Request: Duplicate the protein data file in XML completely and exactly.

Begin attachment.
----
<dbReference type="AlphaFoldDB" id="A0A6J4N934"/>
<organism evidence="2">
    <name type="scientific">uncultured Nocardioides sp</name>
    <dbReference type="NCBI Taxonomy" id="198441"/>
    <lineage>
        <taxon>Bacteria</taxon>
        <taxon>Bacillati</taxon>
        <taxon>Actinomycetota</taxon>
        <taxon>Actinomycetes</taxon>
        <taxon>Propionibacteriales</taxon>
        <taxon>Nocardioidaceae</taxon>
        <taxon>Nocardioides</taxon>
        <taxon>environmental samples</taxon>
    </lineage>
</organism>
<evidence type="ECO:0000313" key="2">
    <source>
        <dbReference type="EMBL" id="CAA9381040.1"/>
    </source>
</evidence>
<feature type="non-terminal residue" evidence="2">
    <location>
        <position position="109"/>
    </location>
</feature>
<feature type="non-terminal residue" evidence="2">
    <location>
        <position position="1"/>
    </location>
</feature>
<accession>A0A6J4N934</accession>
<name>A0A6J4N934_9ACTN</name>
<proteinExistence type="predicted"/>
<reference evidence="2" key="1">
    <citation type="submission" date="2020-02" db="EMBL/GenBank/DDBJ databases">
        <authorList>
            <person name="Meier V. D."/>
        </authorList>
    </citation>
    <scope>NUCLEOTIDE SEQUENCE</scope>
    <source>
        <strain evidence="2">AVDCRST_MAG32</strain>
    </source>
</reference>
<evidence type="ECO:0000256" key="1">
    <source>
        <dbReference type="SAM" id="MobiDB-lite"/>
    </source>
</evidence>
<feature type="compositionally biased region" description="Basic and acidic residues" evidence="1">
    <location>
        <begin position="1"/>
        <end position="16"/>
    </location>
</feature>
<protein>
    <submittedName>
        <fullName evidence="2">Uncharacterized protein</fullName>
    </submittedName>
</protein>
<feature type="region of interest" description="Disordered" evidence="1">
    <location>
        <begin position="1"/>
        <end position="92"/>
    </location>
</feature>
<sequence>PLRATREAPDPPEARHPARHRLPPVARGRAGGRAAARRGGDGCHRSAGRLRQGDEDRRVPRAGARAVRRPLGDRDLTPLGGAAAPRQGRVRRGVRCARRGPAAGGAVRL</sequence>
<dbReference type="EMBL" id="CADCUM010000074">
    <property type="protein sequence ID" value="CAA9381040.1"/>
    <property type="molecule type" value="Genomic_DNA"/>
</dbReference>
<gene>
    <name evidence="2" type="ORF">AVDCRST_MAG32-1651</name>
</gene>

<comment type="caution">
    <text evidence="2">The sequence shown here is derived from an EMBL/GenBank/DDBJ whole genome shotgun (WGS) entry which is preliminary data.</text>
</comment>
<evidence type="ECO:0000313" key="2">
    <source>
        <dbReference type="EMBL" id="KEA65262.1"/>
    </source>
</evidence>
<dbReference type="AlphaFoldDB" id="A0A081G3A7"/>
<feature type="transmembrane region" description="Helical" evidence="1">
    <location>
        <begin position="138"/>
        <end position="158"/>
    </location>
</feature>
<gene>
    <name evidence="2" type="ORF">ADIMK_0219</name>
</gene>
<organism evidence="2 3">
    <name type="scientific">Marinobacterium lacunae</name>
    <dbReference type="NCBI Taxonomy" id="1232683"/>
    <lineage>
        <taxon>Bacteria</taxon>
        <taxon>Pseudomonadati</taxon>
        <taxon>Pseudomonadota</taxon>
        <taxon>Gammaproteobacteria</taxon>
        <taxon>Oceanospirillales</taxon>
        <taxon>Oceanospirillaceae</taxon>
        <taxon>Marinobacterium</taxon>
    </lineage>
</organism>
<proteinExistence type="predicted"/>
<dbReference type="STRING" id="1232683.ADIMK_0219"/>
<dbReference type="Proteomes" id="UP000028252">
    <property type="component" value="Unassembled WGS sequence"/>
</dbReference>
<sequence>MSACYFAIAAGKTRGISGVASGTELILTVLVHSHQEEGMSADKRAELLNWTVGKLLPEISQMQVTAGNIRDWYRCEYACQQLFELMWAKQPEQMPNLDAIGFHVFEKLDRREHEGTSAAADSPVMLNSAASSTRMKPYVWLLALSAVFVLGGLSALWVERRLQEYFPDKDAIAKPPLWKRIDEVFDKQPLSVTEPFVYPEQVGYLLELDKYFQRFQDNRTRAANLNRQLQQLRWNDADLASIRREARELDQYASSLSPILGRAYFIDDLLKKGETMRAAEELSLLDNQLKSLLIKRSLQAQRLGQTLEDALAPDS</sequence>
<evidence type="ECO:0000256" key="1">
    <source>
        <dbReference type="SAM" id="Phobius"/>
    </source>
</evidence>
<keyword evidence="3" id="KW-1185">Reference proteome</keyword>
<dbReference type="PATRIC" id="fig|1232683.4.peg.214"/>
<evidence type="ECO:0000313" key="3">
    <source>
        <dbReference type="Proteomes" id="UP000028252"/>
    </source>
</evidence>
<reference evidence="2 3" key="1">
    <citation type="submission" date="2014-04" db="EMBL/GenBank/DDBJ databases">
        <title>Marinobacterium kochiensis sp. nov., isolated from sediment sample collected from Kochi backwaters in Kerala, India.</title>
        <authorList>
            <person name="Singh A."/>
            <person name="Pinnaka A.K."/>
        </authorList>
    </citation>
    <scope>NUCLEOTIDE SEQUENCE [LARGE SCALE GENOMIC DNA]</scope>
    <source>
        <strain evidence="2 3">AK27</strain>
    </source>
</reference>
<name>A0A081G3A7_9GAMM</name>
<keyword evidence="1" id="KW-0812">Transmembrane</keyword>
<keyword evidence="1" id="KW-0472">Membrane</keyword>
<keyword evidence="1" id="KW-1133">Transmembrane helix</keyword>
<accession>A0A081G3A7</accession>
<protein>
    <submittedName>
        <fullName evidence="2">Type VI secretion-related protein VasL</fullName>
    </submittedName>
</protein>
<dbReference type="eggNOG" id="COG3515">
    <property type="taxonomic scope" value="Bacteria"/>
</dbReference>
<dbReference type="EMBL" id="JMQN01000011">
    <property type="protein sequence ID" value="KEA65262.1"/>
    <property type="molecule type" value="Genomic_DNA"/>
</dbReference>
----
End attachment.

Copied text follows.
<dbReference type="AlphaFoldDB" id="A0A6J4N934"/>
<organism evidence="2">
    <name type="scientific">uncultured Nocardioides sp</name>
    <dbReference type="NCBI Taxonomy" id="198441"/>
    <lineage>
        <taxon>Bacteria</taxon>
        <taxon>Bacillati</taxon>
        <taxon>Actinomycetota</taxon>
        <taxon>Actinomycetes</taxon>
        <taxon>Propionibacteriales</taxon>
        <taxon>Nocardioidaceae</taxon>
        <taxon>Nocardioides</taxon>
        <taxon>environmental samples</taxon>
    </lineage>
</organism>
<evidence type="ECO:0000313" key="2">
    <source>
        <dbReference type="EMBL" id="CAA9381040.1"/>
    </source>
</evidence>
<feature type="non-terminal residue" evidence="2">
    <location>
        <position position="109"/>
    </location>
</feature>
<feature type="non-terminal residue" evidence="2">
    <location>
        <position position="1"/>
    </location>
</feature>
<accession>A0A6J4N934</accession>
<name>A0A6J4N934_9ACTN</name>
<proteinExistence type="predicted"/>
<reference evidence="2" key="1">
    <citation type="submission" date="2020-02" db="EMBL/GenBank/DDBJ databases">
        <authorList>
            <person name="Meier V. D."/>
        </authorList>
    </citation>
    <scope>NUCLEOTIDE SEQUENCE</scope>
    <source>
        <strain evidence="2">AVDCRST_MAG32</strain>
    </source>
</reference>
<evidence type="ECO:0000256" key="1">
    <source>
        <dbReference type="SAM" id="MobiDB-lite"/>
    </source>
</evidence>
<feature type="compositionally biased region" description="Basic and acidic residues" evidence="1">
    <location>
        <begin position="1"/>
        <end position="16"/>
    </location>
</feature>
<protein>
    <submittedName>
        <fullName evidence="2">Uncharacterized protein</fullName>
    </submittedName>
</protein>
<feature type="region of interest" description="Disordered" evidence="1">
    <location>
        <begin position="1"/>
        <end position="92"/>
    </location>
</feature>
<sequence>PLRATREAPDPPEARHPARHRLPPVARGRAGGRAAARRGGDGCHRSAGRLRQGDEDRRVPRAGARAVRRPLGDRDLTPLGGAAAPRQGRVRRGVRCARRGPAAGGAVRL</sequence>
<dbReference type="EMBL" id="CADCUM010000074">
    <property type="protein sequence ID" value="CAA9381040.1"/>
    <property type="molecule type" value="Genomic_DNA"/>
</dbReference>
<gene>
    <name evidence="2" type="ORF">AVDCRST_MAG32-1651</name>
</gene>

<comment type="caution">
    <text evidence="2">The sequence shown here is derived from an EMBL/GenBank/DDBJ whole genome shotgun (WGS) entry which is preliminary data.</text>
</comment>
<evidence type="ECO:0000313" key="2">
    <source>
        <dbReference type="EMBL" id="KEA65262.1"/>
    </source>
</evidence>
<dbReference type="AlphaFoldDB" id="A0A081G3A7"/>
<feature type="transmembrane region" description="Helical" evidence="1">
    <location>
        <begin position="138"/>
        <end position="158"/>
    </location>
</feature>
<gene>
    <name evidence="2" type="ORF">ADIMK_0219</name>
</gene>
<organism evidence="2 3">
    <name type="scientific">Marinobacterium lacunae</name>
    <dbReference type="NCBI Taxonomy" id="1232683"/>
    <lineage>
        <taxon>Bacteria</taxon>
        <taxon>Pseudomonadati</taxon>
        <taxon>Pseudomonadota</taxon>
        <taxon>Gammaproteobacteria</taxon>
        <taxon>Oceanospirillales</taxon>
        <taxon>Oceanospirillaceae</taxon>
        <taxon>Marinobacterium</taxon>
    </lineage>
</organism>
<proteinExistence type="predicted"/>
<dbReference type="STRING" id="1232683.ADIMK_0219"/>
<dbReference type="Proteomes" id="UP000028252">
    <property type="component" value="Unassembled WGS sequence"/>
</dbReference>
<sequence>MSACYFAIAAGKTRGISGVASGTELILTVLVHSHQEEGMSADKRAELLNWTVGKLLPEISQMQVTAGNIRDWYRCEYACQQLFELMWAKQPEQMPNLDAIGFHVFEKLDRREHEGTSAAADSPVMLNSAASSTRMKPYVWLLALSAVFVLGGLSALWVERRLQEYFPDKDAIAKPPLWKRIDEVFDKQPLSVTEPFVYPEQVGYLLELDKYFQRFQDNRTRAANLNRQLQQLRWNDADLASIRREARELDQYASSLSPILGRAYFIDDLLKKGETMRAAEELSLLDNQLKSLLIKRSLQAQRLGQTLEDALAPDS</sequence>
<evidence type="ECO:0000256" key="1">
    <source>
        <dbReference type="SAM" id="Phobius"/>
    </source>
</evidence>
<keyword evidence="3" id="KW-1185">Reference proteome</keyword>
<dbReference type="PATRIC" id="fig|1232683.4.peg.214"/>
<evidence type="ECO:0000313" key="3">
    <source>
        <dbReference type="Proteomes" id="UP000028252"/>
    </source>
</evidence>
<reference evidence="2 3" key="1">
    <citation type="submission" date="2014-04" db="EMBL/GenBank/DDBJ databases">
        <title>Marinobacterium kochiensis sp. nov., isolated from sediment sample collected from Kochi backwaters in Kerala, India.</title>
        <authorList>
            <person name="Singh A."/>
            <person name="Pinnaka A.K."/>
        </authorList>
    </citation>
    <scope>NUCLEOTIDE SEQUENCE [LARGE SCALE GENOMIC DNA]</scope>
    <source>
        <strain evidence="2 3">AK27</strain>
    </source>
</reference>
<name>A0A081G3A7_9GAMM</name>
<keyword evidence="1" id="KW-0812">Transmembrane</keyword>
<keyword evidence="1" id="KW-0472">Membrane</keyword>
<keyword evidence="1" id="KW-1133">Transmembrane helix</keyword>
<accession>A0A081G3A7</accession>
<protein>
    <submittedName>
        <fullName evidence="2">Type VI secretion-related protein VasL</fullName>
    </submittedName>
</protein>
<dbReference type="eggNOG" id="COG3515">
    <property type="taxonomic scope" value="Bacteria"/>
</dbReference>
<dbReference type="EMBL" id="JMQN01000011">
    <property type="protein sequence ID" value="KEA65262.1"/>
    <property type="molecule type" value="Genomic_DNA"/>
</dbReference>